About the winery
The Marchesi di Gresy winery has vineyards in the Langhe and Monferrato, and they produce a wide variety of wines from the most traditional Piemontese grapes (nebbiolo, dolcetto, barbera, and moscato); international varieties that have been present in Piemonte for a century or more (chardonnay, sauvignon blanc); and a couple of newcomers (merlot, cabernet). Their flagship wines are rooted in the territory: three Barbaresco DOCG labels of the Martinenga MGA, or cru. Their main winery holdings are in the same area, which is where we had our visit.
The winery structure is embraced by the natural vineyard amphitheater that the Martinenga vineyards create, and the winery owns and bottles wines from this cru’s entire area of nearly 25 ha (62 acres). This is unique, because many other MGAs, or micro-terroirs, in Barolo and Barbaresco are divided amongst several producers because of the land’s high worth and potential. We were shown a map of the hill and which vineyard plot the Barbaresco wines came from during our tasting, imbuing the entire experience of the visit and tasting with a strong sense of place.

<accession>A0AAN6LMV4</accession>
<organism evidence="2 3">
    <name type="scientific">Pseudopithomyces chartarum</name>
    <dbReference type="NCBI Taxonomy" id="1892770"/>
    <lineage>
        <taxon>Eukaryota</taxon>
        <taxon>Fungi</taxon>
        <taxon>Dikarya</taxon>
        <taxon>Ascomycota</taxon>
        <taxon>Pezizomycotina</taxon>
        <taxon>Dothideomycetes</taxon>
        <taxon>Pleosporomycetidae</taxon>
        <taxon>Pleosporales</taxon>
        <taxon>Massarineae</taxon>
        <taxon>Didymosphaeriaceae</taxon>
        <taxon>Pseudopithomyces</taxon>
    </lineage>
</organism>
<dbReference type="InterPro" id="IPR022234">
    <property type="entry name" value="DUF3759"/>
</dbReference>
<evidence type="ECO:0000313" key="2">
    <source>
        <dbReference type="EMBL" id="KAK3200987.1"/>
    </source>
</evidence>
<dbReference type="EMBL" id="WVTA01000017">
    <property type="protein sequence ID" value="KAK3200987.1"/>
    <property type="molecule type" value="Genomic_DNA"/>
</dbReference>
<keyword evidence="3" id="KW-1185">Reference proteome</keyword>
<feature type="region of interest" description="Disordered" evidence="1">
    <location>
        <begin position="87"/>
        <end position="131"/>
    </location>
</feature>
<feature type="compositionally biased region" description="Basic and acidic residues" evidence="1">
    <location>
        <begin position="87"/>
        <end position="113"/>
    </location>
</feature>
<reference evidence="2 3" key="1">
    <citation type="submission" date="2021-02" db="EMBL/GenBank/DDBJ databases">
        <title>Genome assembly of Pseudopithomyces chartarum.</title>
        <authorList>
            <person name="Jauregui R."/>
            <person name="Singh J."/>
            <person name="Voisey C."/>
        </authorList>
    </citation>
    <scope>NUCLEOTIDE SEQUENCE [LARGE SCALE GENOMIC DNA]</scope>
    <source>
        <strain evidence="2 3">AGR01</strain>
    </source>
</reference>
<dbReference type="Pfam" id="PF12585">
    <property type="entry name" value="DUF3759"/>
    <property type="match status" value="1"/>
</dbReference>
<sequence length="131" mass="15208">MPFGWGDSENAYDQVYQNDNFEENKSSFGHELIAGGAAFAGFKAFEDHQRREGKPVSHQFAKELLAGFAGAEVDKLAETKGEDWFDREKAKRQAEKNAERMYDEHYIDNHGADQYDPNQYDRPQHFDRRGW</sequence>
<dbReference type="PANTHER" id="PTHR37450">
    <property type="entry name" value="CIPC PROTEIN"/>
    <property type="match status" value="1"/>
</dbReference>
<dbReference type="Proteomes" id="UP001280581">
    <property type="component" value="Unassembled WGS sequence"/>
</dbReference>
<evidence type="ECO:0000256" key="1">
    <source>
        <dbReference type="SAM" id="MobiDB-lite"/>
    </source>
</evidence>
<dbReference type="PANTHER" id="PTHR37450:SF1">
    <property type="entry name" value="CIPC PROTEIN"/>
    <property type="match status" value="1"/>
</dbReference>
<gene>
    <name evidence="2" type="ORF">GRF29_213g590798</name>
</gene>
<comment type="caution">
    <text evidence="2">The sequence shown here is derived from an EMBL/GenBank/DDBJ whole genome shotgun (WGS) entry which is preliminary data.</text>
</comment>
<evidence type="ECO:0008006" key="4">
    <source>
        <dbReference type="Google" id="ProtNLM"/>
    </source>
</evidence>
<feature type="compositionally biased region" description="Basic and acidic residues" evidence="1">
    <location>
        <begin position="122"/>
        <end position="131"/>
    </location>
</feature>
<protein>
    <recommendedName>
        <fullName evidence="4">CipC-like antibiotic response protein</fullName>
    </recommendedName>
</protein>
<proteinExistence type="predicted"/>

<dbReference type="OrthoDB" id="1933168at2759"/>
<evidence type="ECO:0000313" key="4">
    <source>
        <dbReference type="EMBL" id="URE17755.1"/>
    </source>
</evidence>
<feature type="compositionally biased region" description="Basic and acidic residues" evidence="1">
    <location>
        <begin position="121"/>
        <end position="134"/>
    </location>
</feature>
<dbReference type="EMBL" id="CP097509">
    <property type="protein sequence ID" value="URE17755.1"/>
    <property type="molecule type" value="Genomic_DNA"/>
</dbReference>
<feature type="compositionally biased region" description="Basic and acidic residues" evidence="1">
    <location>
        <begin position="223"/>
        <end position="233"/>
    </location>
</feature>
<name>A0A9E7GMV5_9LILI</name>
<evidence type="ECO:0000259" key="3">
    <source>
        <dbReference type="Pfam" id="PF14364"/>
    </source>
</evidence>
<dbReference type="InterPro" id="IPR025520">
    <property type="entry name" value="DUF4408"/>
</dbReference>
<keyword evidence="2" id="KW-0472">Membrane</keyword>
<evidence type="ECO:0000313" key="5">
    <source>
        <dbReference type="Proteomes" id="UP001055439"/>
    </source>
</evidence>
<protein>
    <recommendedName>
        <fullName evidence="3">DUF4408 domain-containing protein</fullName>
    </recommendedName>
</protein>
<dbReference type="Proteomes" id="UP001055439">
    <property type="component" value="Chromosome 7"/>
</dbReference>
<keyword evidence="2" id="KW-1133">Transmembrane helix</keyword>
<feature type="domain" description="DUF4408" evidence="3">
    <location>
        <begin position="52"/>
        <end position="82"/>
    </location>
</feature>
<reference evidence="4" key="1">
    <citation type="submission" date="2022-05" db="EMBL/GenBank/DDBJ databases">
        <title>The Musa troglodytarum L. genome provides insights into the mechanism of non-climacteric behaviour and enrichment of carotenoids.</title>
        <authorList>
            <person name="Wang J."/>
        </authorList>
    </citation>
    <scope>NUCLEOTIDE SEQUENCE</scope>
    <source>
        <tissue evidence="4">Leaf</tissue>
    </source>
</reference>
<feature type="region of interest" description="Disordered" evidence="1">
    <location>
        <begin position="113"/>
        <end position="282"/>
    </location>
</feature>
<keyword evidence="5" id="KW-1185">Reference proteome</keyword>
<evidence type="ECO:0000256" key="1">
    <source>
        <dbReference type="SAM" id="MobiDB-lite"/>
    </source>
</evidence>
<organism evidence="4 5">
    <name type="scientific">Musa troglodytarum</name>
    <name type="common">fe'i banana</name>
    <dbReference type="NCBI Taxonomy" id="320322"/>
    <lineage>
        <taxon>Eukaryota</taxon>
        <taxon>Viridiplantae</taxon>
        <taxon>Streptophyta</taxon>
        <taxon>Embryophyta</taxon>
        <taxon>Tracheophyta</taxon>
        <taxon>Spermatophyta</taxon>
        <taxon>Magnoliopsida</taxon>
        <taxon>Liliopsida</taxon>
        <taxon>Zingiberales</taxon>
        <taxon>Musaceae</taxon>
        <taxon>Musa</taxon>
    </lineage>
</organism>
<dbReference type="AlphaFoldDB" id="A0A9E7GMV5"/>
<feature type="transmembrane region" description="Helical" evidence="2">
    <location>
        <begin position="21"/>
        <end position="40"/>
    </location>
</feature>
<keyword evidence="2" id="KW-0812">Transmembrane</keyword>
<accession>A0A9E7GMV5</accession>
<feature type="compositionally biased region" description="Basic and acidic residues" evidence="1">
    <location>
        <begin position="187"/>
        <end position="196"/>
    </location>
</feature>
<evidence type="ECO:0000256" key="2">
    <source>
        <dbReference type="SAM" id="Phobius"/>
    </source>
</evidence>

I’ve visited many wineries in Piemonte and I never fail to learn something new. What stuck with me this time was a poetic description of the percentage of wine that naturally evaporates, slowly and gradually, from the porous barriques and botti (the bigger barrels) during aging. It’s called the angel’s share.
The botti are enormous—each one contains 25 hectoliters of wine, or 3000 bottles—making the use of a colmatore, or airlock,a practical way for keeping tabs on the wine level and, more importantly, protecting the wine from oxidation. The mechanics of this green glass device were invented by none other than Leonardo da Vinci, we were told. The huge barrels are filled to overflowing and the excess wine runs up into the colmatore, which is then sealed using water. The level of wine is also easily visible in the transparent colmatore (and as it goes down, the angel is taking his share).